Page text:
A drawing room in the Duke's palace.
The Duke, having discovered that Gilda has been taken, but not by whom, rails against her abductors and vows revenge. Marullo and the others arrive with the news that Rigoletto's mistress has been kidnapped. The Duke, amused, asks them to tell him how it was done, but as they do so, he realizes that it was Gilda who was kidnapped. He is overjoyed to learn that they have brought her to his own palace and runs off to see her.
Meanwhile, Rigoletto shuffles in, singing with repressed grief. The courtiers pretend to feel sorry for him, and ask him what's new. As he answers sarcastically, he looks around for clues to where Gilda might be. He finds a handkerchief, but it is not hers. When he asks about the Duke, they say that he is sleeping. Just then a page enters with a message from the Duchess. The courtiers firmly turn him away, first saying that he's out hunting, then that he can't see anyone right now. Rigoletto realizes that Gilda is with the Duke. The courtiers mock him for losing his mistress, but he reveals that the girl is his daughter. He tries to run into the other room, but they block him. He threatens them, but to no avail. Then he begs for their pity, but they ignore him.
Gilda rushes in, weeping for shame. Rigoletto orders the courtiers to leave. They do so, but plan to stay nearby to watch him. Gilda tells her father about how she saw a handsome young student at church and fell in love with him at first sight; how he suddenly appeared to declare his love; and how she was abducted soon after. Rigoletto consoles her and says they can leave after he does what he has to do.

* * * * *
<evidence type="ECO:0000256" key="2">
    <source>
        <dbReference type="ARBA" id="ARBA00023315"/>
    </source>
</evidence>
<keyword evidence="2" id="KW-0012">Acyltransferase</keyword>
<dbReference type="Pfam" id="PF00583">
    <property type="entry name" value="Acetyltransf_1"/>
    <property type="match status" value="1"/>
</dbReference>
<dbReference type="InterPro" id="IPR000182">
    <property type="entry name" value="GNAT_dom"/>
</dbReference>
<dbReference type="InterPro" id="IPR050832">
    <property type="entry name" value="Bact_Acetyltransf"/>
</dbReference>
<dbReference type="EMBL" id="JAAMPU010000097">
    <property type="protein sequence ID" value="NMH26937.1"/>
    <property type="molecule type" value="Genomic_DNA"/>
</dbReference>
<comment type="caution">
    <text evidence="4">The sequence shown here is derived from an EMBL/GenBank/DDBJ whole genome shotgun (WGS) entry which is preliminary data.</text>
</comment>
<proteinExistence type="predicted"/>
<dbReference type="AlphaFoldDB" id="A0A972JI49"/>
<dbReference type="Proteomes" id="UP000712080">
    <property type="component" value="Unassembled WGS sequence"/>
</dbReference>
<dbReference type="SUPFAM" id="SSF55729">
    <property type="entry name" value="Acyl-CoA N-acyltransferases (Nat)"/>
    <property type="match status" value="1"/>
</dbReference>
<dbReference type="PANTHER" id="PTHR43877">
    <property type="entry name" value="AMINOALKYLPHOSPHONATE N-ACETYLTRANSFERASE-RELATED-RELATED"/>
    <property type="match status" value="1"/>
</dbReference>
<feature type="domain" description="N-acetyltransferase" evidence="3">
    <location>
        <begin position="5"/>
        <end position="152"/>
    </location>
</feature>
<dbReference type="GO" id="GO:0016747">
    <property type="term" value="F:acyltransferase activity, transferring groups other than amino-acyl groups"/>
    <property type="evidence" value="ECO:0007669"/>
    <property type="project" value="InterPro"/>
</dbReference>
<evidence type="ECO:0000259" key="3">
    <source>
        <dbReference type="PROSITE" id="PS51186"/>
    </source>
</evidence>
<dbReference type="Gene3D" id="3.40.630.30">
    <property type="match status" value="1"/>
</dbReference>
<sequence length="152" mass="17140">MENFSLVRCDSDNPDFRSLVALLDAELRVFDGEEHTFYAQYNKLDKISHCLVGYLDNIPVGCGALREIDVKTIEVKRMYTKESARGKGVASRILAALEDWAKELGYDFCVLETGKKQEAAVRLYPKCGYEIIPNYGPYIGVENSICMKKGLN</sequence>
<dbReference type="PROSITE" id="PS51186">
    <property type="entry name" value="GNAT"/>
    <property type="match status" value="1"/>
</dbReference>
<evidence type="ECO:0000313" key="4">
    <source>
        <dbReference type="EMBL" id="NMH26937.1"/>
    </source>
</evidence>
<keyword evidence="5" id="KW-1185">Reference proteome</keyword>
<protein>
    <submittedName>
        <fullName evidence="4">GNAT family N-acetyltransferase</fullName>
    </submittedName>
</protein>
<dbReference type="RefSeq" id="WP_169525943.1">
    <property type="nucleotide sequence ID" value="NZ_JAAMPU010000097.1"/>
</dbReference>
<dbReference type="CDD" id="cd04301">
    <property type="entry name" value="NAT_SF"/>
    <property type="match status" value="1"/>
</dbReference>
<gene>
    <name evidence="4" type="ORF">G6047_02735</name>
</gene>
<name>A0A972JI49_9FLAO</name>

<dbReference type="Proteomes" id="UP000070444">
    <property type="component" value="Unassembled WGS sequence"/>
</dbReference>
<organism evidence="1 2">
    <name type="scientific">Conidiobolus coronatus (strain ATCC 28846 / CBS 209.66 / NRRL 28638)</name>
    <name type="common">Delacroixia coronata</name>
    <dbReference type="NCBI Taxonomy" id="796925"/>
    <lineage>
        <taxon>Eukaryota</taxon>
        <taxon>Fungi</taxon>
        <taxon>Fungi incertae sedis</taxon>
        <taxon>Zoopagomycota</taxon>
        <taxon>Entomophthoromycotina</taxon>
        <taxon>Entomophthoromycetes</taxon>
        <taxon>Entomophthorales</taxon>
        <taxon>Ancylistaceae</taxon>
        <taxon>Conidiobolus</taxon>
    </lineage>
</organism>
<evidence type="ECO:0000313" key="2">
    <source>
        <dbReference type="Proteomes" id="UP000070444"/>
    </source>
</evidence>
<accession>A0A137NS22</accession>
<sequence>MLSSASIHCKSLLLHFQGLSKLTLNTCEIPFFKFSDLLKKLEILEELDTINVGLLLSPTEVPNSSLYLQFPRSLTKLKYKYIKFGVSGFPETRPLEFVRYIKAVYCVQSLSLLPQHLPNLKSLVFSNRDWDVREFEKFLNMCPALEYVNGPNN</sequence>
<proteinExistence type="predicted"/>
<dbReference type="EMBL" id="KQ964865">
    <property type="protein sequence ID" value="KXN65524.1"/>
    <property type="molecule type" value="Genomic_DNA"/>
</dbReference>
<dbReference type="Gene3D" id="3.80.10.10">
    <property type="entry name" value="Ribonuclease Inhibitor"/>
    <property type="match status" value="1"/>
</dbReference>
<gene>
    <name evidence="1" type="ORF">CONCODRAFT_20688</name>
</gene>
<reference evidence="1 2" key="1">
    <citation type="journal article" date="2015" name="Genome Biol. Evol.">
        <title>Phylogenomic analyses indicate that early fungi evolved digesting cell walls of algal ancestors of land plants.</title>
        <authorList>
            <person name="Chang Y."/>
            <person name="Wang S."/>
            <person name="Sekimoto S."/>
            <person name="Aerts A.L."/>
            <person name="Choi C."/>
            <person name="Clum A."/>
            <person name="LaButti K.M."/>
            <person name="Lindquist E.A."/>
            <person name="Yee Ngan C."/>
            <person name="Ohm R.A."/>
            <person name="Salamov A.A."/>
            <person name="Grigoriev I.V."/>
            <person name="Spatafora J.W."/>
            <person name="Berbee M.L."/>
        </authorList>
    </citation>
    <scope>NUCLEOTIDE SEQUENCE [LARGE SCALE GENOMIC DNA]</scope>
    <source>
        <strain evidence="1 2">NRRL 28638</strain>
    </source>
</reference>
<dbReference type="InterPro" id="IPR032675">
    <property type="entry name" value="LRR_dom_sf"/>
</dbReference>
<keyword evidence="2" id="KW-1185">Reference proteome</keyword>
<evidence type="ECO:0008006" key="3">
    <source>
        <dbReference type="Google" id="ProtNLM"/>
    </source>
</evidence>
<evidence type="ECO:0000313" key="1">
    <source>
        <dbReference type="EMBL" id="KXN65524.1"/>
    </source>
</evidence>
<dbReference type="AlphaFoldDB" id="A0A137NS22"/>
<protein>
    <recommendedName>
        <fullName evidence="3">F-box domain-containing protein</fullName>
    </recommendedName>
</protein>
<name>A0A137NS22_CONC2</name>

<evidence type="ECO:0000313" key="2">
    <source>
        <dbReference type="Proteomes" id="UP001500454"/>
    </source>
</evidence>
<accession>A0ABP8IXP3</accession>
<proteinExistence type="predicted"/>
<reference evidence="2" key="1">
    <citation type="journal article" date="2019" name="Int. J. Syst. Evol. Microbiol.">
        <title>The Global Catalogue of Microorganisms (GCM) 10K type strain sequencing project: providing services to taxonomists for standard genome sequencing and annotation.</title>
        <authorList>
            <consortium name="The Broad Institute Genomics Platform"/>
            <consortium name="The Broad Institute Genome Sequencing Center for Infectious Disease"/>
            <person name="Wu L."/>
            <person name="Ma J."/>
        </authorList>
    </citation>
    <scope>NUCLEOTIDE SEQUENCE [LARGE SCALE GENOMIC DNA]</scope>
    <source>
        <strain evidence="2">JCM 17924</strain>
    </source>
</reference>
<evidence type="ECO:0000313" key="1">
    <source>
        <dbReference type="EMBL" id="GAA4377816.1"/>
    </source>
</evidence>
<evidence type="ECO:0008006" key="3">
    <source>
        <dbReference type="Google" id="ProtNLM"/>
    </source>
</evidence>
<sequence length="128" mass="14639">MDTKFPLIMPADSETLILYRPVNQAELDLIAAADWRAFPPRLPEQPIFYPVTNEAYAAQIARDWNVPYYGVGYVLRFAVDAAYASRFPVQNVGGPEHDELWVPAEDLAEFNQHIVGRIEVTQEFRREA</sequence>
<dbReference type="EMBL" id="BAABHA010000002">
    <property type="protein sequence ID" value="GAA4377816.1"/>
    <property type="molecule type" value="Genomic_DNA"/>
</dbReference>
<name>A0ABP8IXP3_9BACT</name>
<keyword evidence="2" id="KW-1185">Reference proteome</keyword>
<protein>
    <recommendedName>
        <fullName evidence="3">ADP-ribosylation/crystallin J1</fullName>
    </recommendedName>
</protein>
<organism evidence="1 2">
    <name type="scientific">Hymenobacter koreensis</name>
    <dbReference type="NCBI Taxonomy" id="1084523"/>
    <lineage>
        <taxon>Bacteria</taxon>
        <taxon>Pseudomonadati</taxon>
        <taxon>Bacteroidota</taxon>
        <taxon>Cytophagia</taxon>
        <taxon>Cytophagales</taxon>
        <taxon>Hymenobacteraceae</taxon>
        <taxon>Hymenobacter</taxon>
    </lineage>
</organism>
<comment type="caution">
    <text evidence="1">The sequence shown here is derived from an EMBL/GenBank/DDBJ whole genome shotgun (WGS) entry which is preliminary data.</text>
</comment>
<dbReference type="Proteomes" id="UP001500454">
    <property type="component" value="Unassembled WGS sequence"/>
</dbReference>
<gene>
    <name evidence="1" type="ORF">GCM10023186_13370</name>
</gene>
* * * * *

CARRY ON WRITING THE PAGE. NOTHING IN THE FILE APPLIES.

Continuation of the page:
Monterone and his guards pass through on the way to prison. He addresses the Duke's portrait on the wall, saying that his curse was in vain. As Monterone leaves, Rigoletto swears that he will be avenged. He ignores Gilda's pleas to forgive the Duke, for she loves him in spite of his betrayal.
On the banks of the Mincio River, Rigoletto takes Gilda in the vicinity of Sparafucile's tavern, where the Duke in a new disguise is planning on seducing Maddalena, the cut-throat's sister. The Duke's new song leaves no doubt about his low opinion of women. Even Gilda, following the scene through a chink in the wall, realises how dishonest the Duke is, but remains in love with him regardless. The Duke's effusions, Maddalena's superficial sentiments, Gilda's consternation and Rigoletto's anger unite in a quartet. Rigoletto hires Sparafucile to take out his revenge. This is his plan: after sending his daughter to Verona, he will come back at midnight and himself throw the sack into which Sparafucile will have put the body of the Duke into the river.
However, as soon as her father leaves, Gilda goes back to her eavesdropping and hears Maddalena convince Sparafucile to kill the first person who comes into the tavern instead of the Duke. While outside the storm rages, Gilda offers herself to the sacrifice, and, unrecognised in the darkness, enters the tavern where she knows that Sparafucile's dagger awaits her. At midnight Rigoletto rejoices as he gathers up the sack and gets ready to throw it in the river, when in the distance he hears the song of the Duke. Incredulous, he opens the sack to discover his dying daughter. In the heartbreaking finale, Gilda reveals the reasons that made her substitute herself for the Duke in order to save him and expires asking her father's pardon. All that is left for Rigoletto is to cry: "Ah, the curse ".